What Our Brains Want
Yes or no. Good or bad. This or that. Our brains are wired to look for easy answers. Sounds lazy, but this thinking was imperative to the survival of our species. Fight or flight. It’s instinctual. Is that a rabbit rustling in the bush or a lion laying prey? Attack or run!
Slowing down to consider the nuances of a situation could have meant the difference between life and death, between having dinner or being dinner. Best to make a quick decision and let the chips fall where they may.
Speaking of Tequila
Speaking of tequila… I’ve given a lot of thought to this: No amount of investing prowess can make up for a lack of savings discipline. It’s true.
Just like ice without tequila makes little sense, it’s somewhat pointless to focus on which investments will work without a savings plan or spending budget.
Put some ice in a cocktail glass and it’s nice… sort of. But it’s pretty much useless without the main ingredient. Whereas tequila by itself is liquid gold.
What, Me Worry?
Confession: I worry. A lot. Always have. I guess it’s because I have a future-focused natural disposition to things. So I worry about what I’m going to be doing later today, next month, next year. The problem, of course, is that it interferes with my enjoyment of the ‘now.’
I worry about what other people (and myself!) are doing for their future. Which is a good thing in my line of work. (I’d actually worry about this even if I wasn’t paid for it.
Have a great Easter weekend!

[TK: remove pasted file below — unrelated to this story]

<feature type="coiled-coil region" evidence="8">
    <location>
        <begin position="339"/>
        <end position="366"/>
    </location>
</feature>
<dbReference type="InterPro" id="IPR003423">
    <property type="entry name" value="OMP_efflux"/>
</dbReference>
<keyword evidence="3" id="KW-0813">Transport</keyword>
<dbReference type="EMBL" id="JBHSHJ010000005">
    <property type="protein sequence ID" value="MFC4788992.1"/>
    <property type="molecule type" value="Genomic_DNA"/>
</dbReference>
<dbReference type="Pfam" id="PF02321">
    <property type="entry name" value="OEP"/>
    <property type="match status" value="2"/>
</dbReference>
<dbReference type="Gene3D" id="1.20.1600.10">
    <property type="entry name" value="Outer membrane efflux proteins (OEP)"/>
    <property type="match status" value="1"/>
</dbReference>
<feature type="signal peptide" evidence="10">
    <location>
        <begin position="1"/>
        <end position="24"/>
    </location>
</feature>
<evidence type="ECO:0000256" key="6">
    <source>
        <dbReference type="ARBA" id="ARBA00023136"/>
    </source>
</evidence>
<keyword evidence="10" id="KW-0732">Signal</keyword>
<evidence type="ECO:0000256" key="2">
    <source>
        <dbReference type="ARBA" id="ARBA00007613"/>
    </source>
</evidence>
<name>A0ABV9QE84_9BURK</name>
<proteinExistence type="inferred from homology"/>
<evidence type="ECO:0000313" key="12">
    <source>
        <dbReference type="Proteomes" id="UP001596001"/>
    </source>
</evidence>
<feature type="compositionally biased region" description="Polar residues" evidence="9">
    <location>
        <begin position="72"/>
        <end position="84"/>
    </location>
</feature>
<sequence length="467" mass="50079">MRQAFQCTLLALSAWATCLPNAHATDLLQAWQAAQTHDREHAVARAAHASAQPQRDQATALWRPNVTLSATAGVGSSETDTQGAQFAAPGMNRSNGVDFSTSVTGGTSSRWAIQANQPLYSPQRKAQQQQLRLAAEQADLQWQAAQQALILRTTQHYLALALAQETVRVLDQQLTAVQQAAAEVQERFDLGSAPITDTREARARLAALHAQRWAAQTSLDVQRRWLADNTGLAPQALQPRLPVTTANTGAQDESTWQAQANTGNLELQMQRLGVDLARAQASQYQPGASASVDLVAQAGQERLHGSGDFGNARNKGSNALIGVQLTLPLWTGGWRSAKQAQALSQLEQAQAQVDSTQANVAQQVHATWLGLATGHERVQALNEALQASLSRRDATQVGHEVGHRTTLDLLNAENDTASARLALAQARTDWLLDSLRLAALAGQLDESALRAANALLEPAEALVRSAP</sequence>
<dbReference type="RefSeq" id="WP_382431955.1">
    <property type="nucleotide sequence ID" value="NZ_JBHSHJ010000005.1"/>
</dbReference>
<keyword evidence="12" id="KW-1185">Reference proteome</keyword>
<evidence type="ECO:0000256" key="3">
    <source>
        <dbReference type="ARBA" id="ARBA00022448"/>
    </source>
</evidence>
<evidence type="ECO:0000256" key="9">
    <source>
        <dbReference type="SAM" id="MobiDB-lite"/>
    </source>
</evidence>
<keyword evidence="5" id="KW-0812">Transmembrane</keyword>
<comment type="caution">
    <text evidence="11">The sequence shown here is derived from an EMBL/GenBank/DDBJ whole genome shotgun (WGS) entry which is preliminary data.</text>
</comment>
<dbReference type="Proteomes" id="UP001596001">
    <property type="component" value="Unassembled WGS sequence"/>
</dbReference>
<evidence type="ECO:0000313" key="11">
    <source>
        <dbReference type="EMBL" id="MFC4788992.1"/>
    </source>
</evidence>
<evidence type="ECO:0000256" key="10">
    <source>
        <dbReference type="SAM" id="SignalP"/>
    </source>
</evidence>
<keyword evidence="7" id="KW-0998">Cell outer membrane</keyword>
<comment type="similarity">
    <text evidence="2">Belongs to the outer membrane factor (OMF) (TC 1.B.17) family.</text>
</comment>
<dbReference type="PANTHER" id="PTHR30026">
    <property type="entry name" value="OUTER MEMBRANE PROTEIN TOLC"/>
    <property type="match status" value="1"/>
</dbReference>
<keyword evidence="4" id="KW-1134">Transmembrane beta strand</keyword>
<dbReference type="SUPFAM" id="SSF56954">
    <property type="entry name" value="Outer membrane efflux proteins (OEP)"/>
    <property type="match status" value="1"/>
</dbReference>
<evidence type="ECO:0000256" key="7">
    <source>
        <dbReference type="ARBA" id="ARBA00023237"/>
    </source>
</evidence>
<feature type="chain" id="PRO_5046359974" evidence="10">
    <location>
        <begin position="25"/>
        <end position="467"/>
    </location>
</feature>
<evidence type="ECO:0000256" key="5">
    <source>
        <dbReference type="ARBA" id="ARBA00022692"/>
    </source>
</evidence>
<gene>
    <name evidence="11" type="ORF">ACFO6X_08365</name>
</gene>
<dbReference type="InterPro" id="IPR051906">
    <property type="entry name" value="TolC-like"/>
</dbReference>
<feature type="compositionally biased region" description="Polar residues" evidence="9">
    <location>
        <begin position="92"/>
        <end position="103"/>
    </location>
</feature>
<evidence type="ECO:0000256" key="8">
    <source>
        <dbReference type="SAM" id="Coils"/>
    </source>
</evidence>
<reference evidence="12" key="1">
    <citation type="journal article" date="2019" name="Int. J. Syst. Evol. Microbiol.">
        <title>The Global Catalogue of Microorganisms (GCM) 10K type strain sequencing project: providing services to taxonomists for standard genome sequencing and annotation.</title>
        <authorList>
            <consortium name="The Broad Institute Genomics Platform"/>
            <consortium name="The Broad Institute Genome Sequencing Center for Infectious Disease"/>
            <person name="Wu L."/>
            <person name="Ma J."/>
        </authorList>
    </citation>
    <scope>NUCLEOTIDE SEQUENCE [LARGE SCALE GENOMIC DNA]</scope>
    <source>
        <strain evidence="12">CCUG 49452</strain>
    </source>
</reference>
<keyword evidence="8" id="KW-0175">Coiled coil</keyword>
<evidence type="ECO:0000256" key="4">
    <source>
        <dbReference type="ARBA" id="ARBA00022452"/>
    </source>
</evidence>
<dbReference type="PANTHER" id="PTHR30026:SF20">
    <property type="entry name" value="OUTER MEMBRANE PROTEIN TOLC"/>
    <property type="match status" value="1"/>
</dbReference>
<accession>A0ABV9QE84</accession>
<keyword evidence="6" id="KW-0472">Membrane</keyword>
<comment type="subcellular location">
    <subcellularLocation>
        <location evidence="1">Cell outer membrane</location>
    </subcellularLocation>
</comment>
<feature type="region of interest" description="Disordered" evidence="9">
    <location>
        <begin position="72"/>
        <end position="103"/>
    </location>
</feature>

Luck vs. Skill
No amount of skill can be applied to playing the lottery that will affect the outcome. It is, after all, random.
Nor should one “play” the market expecting to get lucky. Even skill has limited affect on short-term results. However, over the long-term it’s the hard work of research, analysis, and the skill of applying insight that may impact your success.
What To Ignore
They say half the battle is knowing what to ignore. They are right.
Of course, the other half is knowing what works.
Two Yo-Yos Are Better Than One
Think of investing risk (in broad terms) as two yo-yos — one for stocks, the other for bonds. The stock yo-yo has a much longer string than the bond yo-yo, so that when you fling it down it comes precariously close to scuffing the ground. The string on the bond yo-yo, however, is so short it barely reaches your knee on the downswing.
What To Focus On
Seems to me that if you focus too much on things that matter but you have no control over (ie: political porn), you may be putting yourself through unnecessary emotional turmoil. Likewise, focusing on things you can control but don’t really matter are mere distractions.
When it comes to financial planning and investing, many people lose sight of the things they can control (spending, savings) and focus on the things they can’t (direction of the markets and economy).